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A painting on an ancient Greek vase depicts a music lesson (c. 510 BC).

Music is an art form and cultural activity whose medium is sound organized in time. The common elements of music are pitch (which governs melody and harmony), rhythm (and its associated concepts tempo, meter, and articulation), dynamics (loudness and softness), and the sonic qualities of timbre and texture (which are sometimes termed the "color" of a musical sound). Different styles or types of music may emphasize, de-emphasize or omit some of these elements. Music is performed with a vast range of instruments and vocal techniques ranging from singing to rapping; there are solely instrumental pieces, solely vocal pieces (such as songs without instrumental accompaniment) and pieces that combine singing and instruments. The word derives from Greek μουσική (mousike; "art of the Muses"). See glossary of musical terminology. Read more...

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Scene from 1886 Savoy Theatre souvenir programme
H.M.S. Pinafore; or, The Lass That Loved a Sailor is a comic opera in two acts, with music by Arthur Sullivan and a libretto by W. S. Gilbert. It opened at the Opera Comique in London, England, on 25 May 1878 and ran for 571 performances, which was the second-longest run of any musical theatre piece up to that time. H.M.S. Pinafore was Gilbert and Sullivan's fourth operatic collaboration and their first international sensation.

Drawing on several of his earlier "Bab Ballad" poems, Gilbert imbued the plot with mirth and silliness. The opera's humour focuses on love between members of different social classes and lampoons the British class system in general. Pinafore also pokes good-natured fun at patriotism, party politics, the Royal Navy, and the rise of unqualified people to positions of authority. The title of the piece comically applies the name of a garment for girls and women, a pinafore, to the fearsome symbol of a naval warship.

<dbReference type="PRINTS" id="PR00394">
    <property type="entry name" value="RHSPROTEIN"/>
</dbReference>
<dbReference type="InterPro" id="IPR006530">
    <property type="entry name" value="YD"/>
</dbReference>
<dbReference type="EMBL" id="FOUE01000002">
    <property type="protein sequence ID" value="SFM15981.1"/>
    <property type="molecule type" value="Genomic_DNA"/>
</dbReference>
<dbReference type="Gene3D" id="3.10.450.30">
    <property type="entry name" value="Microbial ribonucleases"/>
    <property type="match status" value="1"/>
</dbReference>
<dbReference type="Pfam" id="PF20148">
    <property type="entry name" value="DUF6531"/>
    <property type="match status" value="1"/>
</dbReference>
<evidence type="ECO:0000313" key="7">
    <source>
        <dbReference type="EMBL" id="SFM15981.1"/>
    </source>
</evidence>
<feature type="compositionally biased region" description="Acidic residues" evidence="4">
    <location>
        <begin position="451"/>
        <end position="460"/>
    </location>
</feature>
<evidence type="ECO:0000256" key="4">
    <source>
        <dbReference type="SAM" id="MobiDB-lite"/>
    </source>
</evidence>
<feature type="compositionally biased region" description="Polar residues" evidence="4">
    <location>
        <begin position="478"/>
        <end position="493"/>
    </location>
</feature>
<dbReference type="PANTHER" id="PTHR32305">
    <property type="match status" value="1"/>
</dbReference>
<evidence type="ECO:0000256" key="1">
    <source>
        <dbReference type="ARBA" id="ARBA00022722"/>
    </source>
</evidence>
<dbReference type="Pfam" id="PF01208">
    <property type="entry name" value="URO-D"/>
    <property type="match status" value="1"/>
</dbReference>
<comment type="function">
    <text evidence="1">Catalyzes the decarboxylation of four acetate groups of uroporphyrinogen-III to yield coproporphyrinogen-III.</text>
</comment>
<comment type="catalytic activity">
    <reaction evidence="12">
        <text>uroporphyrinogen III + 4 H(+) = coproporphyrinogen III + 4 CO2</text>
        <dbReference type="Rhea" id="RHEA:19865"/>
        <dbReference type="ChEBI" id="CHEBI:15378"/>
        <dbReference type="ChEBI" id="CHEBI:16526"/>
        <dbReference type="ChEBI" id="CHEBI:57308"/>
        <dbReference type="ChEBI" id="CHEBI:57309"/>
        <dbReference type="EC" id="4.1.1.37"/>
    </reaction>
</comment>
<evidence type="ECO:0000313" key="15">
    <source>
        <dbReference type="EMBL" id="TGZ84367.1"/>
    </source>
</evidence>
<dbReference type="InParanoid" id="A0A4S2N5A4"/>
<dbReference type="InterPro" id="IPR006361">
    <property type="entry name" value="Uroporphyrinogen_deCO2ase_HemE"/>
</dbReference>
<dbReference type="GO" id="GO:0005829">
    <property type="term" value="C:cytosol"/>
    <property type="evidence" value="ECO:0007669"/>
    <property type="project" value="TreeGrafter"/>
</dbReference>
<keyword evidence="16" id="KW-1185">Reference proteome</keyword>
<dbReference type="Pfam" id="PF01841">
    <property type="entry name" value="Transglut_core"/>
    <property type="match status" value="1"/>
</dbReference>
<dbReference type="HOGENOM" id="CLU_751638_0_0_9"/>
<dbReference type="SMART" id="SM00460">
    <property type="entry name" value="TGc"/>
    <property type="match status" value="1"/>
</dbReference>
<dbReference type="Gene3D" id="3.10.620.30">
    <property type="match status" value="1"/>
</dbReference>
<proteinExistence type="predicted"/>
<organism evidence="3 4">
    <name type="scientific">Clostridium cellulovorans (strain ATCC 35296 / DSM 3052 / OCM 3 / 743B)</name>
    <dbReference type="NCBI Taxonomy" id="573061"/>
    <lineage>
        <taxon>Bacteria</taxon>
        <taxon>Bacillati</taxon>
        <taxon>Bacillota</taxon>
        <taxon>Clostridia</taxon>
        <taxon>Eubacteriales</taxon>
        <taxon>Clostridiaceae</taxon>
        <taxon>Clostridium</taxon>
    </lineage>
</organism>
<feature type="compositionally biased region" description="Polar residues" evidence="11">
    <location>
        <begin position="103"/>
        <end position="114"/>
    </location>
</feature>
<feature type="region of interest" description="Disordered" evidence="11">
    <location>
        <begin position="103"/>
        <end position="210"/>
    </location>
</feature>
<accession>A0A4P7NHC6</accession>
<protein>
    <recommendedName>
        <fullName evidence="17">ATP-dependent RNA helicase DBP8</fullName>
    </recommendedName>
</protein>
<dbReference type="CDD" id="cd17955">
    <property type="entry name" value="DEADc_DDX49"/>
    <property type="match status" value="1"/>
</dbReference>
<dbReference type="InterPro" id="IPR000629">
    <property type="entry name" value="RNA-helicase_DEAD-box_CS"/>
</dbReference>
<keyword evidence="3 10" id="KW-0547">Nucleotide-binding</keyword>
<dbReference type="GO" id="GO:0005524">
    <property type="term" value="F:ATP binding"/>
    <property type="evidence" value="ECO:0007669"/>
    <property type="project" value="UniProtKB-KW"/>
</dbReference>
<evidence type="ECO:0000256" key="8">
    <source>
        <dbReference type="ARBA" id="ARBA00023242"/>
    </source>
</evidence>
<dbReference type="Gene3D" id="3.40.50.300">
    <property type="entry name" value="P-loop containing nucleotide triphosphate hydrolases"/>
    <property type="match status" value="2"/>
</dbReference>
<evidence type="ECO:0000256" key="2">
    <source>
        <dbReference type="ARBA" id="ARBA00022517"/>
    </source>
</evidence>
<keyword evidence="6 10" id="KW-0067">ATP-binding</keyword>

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A knotwork, a design often associated with Celtic traditions. The outer design is a circle, surrounding what appears to be a triangle surrounded by a Celtic knot at first glance. Closer inspection of the triangle reveals that it is in fact an organic part of the inner knot, which seems to have two continuous segments linked by knots. At first glance, the knotwork appears to be symmetric; closer inspection reveals that the right-hand knots seem to be the reverse of the left-hand knots and there are small differences among the "twin nots"; the right and left hands of the design have variations, much as our right and left hands have subtle distinctions. The design is not symmetric with respect to 120 degree rotations: The center of the pseudo-triangle is above the center of the surrounding circle, but visual balance is maintained by extra knots below the lower pseudo–line-segment.  The background is crimson.

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